Thursday. 28/3/2019

The Monocle Minute

Opinion / Josh Fehnert

Global warning

Pledges about cutting carbon emissions are usually uncontroversial in most corners but care should be taken to stop the global issue becoming a political football for local politicians. The idea is coming to a head in the Danish capital this week, where Copenhagen’s ambitious plans to be carbon neutral by 2025 are looking less and less likely. Detractors, political opportunists and those with vested interests in the energy industry are grumbling and asking a prescient question: what hope do sprawling cities such as New Delhi, Beijing or São Paulo stand if small, wealthy, walkable and liberal Copenhagen can’t swing neutrality – even in the timeframe it set itself?

To make such arguments at all misses a bigger point. Copenhagen has already slashed its emissions by 42 per cent since 2005 and bold targets such as the French government’s pledge to be carbon neutral by 2050 should be encouraged, even if they scrape in a year or two after this politician or that said they might. The challenges we face are increasingly similar whether we find ourselves in Singapore or San Francisco. We should be careful not to allow an important global ambition to become an open goal for self-serving local politicians to seize on then send off course.

Politics / UK

It ain’t over till it’s over

Some six million people have signed a record-breaking petition that calls for Brexit to be stopped. However, the UK government has rejected the appeal to revoke Article 50 – the process triggered when a country declares it wants out of the European Union. But can a member state simply change its mind once it has signalled its intention to leave the bloc? “Absolutely,” Article 50’s author – the crossbench peer Lord Kerr – tells The Globalist on Monocle 24. “The notification is your intention to leave. If your intention changes the Court of Justice [of the European Union] says, ‘That’s fine, you just stay in your chair and nobody can take anything away from you.’” So, where does this leave Brexit? “I don’t think the game is over,” he said. “I’m not sure that we’re actually leaving.”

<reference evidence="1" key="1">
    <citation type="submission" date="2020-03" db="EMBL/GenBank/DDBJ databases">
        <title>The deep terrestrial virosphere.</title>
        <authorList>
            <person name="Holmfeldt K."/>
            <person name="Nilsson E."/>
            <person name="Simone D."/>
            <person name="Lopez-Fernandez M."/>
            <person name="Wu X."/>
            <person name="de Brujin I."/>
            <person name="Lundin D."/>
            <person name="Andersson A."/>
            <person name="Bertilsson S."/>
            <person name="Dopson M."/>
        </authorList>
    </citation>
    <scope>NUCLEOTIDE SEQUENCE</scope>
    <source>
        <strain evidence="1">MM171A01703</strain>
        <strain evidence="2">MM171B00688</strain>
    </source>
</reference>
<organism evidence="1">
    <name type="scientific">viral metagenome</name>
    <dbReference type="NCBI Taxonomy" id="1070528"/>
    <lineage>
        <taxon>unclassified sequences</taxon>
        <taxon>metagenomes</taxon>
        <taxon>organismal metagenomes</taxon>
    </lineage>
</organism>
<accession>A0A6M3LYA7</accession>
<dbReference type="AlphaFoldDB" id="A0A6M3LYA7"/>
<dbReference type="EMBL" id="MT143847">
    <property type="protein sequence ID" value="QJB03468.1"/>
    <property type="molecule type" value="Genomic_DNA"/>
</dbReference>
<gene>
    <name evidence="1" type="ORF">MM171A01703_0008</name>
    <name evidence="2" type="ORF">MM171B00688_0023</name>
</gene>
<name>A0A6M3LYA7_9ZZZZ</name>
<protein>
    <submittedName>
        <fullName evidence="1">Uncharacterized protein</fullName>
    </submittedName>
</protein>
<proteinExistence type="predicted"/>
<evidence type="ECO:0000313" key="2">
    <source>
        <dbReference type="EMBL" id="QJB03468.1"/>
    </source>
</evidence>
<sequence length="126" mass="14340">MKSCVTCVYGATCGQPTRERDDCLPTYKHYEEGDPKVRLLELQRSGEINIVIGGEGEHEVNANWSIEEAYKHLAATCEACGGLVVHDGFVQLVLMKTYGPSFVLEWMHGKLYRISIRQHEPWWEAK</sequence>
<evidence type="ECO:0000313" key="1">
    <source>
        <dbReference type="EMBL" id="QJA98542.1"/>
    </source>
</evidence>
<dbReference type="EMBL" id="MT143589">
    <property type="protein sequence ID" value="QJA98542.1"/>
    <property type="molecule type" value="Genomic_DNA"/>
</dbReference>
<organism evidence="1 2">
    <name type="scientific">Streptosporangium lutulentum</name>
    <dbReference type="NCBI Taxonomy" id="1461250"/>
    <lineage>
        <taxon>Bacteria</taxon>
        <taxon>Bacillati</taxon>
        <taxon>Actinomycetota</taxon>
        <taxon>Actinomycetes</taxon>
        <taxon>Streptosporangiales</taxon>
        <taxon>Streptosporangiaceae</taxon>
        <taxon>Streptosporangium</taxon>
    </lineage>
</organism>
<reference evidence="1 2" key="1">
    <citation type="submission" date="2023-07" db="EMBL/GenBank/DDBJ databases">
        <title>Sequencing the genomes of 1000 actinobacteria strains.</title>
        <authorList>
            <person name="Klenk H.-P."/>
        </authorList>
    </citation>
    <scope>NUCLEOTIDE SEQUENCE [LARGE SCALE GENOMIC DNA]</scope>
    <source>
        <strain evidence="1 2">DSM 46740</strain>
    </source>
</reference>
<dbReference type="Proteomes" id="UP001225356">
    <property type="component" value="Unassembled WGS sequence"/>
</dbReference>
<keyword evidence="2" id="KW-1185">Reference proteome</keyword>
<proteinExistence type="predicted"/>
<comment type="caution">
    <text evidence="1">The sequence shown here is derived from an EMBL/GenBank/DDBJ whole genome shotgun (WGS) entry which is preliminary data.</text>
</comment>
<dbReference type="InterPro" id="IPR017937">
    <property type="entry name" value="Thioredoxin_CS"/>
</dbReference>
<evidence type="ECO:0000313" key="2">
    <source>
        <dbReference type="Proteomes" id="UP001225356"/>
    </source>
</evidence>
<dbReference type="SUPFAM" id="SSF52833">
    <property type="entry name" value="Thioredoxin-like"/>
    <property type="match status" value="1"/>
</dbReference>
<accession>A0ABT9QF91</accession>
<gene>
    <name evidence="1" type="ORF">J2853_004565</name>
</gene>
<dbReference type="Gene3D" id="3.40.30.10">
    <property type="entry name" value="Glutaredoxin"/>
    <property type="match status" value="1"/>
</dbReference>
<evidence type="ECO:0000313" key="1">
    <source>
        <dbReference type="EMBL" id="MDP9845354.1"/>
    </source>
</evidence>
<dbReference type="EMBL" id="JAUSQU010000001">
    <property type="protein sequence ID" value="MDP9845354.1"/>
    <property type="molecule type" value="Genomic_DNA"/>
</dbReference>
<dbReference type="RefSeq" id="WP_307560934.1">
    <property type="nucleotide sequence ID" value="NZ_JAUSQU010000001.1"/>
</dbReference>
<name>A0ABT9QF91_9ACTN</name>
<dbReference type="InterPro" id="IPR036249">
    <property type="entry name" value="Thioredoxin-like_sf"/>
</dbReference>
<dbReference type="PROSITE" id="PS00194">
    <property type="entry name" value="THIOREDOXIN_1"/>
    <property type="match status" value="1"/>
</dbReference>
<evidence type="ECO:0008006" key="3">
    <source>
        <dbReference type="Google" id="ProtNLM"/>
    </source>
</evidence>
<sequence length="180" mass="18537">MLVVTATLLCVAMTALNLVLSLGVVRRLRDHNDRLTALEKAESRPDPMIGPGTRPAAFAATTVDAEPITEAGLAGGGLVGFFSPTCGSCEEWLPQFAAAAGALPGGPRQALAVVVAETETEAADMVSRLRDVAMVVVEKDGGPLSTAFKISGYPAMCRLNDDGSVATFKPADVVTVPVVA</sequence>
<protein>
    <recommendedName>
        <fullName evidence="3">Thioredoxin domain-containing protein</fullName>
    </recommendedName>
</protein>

Space / India

Masters of the universe

India’s efforts to become a key player in space research, travel and security ramped up yesterday. Prime minister Narendra Modi went on television to herald a historic moment for his nation: the fact that it has shot down one of its satellites. Rather than a case of friendly fire, however, India has been testing anti-satellite weaponry by practising on one of its own low-orbiting objects. Fresh from its skirmish with neighbour Pakistan – a fellow nuclear power – India has now joined China, Russia and the US among the list of nations capable of weaponising space. It’s in no one’s interest that others follow suit.

Culture / Tokyo

Back in the frame

The Museum of Contemporary Art Tokyo (MOT) will reopen tomorrow after a three-year closure for extensive renovations. The city-run museum, which first opened in 1995, has a collection of 5,400 pieces, 2,400 acquired by MOT and the rest relocated from the Tokyo Metropolitan Art Museum in Ueno. Following yesterday’s official opening ceremony – attended by Yuriko Koike, the governor of Tokyo – the museum will reopen with a large exhibition of Japanese art from 1910 to 2010 and another called Pleased to Meet You, the first of several shows displaying some of the 400 new pieces of art that the museum has acquired during its closure. At a time when it often feels that publicly-funded institutions are strapped for cash, it’s good to know that the MOT hasn’t stopped collecting.

Transport / New York

Road to riches

Congestion pricing is coming to New York, a first in the US. Faced with a crumbling subway system, state lawmakers agreed earlier this week that tolls are needed on some of Manhattan’s busiest roads. The billions in revenue will be used to get the Metropolitan Transportation Authority back on track. While the plan is also expected to curb pollution and gridlock, critics say it’s a regressive tax that unfairly targets those who can’t afford to live near accessible public transit. But governor Andrew Cuomo argues that without the pricing scheme, subway fares could climb by a third. While life is set to get even more expensive in NYC, an efficient subway system is a worthwhile cost.

M24 / The Entrepreneurs

Department of Coffee and Social Affairs

Stefan Allesch-Taylor CBE is chairman of Coffeesmiths Collective Inc, owner and operator of a number of standout brands in coffee, including The Department of Coffee and Social Affairs, Nordic Bakery and Baker & Spice. A serial entrepreneur and award-winning philanthropist, Allesch-Taylor has more than 25 years of experience in finance and growing start-ups and is also a professor of entrepreneurship at King’s College London.

FILM / London

King’s Cross: urban transformation

Regeneration on a human scale is at the heart of property developer Argent’s vision for London’s King’s Cross. Monocle Films explores the reality of its urban concept.

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